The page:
(See PDF for image) STATE OF WISCONSIN
DEPARTMENT OF JUSTICE
J.B. Van Hollen
Kevin M. St. John
Deputy Attorney General
17 W. Main Street
P.O. Box 7857
Madison, WI 53707-7857
Clark County Corporation Counsel
517 Court Street, Room 206
Neillsville, WI 54456
¶ 1. You ask for an opinion about whether a town can assess a fire protection special charge in the absence of an actual fire call, and whether it can assess a special charge against a county, a tax-exempt entity.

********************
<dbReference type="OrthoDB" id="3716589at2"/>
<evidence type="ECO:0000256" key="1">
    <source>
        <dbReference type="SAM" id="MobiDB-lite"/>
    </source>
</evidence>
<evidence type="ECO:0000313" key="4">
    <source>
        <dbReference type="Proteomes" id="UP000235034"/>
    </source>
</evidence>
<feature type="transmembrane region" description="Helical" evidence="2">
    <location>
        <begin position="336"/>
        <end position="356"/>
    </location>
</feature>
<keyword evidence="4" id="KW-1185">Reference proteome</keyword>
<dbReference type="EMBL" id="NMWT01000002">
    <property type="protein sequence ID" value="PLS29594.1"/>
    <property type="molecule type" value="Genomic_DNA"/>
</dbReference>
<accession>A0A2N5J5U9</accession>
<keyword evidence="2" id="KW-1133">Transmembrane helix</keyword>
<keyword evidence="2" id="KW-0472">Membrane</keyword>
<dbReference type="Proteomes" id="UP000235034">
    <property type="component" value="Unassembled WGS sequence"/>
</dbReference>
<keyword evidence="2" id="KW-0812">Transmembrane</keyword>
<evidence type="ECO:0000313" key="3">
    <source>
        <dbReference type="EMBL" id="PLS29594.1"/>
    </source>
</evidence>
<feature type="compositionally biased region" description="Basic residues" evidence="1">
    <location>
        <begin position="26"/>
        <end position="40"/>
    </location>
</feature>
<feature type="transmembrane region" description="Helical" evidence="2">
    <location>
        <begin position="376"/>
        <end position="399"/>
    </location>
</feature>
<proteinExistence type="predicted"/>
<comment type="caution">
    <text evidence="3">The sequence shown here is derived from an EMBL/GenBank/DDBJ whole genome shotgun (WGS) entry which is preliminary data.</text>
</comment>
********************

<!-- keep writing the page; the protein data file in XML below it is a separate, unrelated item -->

¶ 2. I conclude that, pursuant to Wis. Stat. § 60.55(2)(b), a town may assess a fire protection special charge for making fire protection services generally available, and not based on the incidence of fire calls at a property. I further conclude that the special charge is a fee, not a tax. Its primary purpose is to recover costs for fire protection services, supervision or regulation, not to obtain general revenue for the government. Therefore, the special charge may be assessed against the county. I decline to answer your third question concerning the purpose for which the town may use the special charge funds because you have provided no facts to indicate that the town is using these funds for an improper purpose. ¶ 3. You explain that a town in Clark County has adopted an ordinance that charges all real property within the town a fire protection special charge using a fee schedule based on the size and type of property (called a domestic user equivalent). The ordinance was adopted pursuant to Wis. Stat. §§ 60.55, 66.0301, and 66.0627 to provide funding for fire protection within the town. The annual charge varies depending on the town’s annual obligation to the fire commission. The ordinance also indicates that delinquent special charges will became a lien on the real property. The fire commission charges a fire call fee in addition to the fire protection special charge. You note that Clark County has received bills for fire protection pursuant to the ordinance. ¶ 4. The ordinance at issue was adopted, in part, pursuant to Wis. Stat.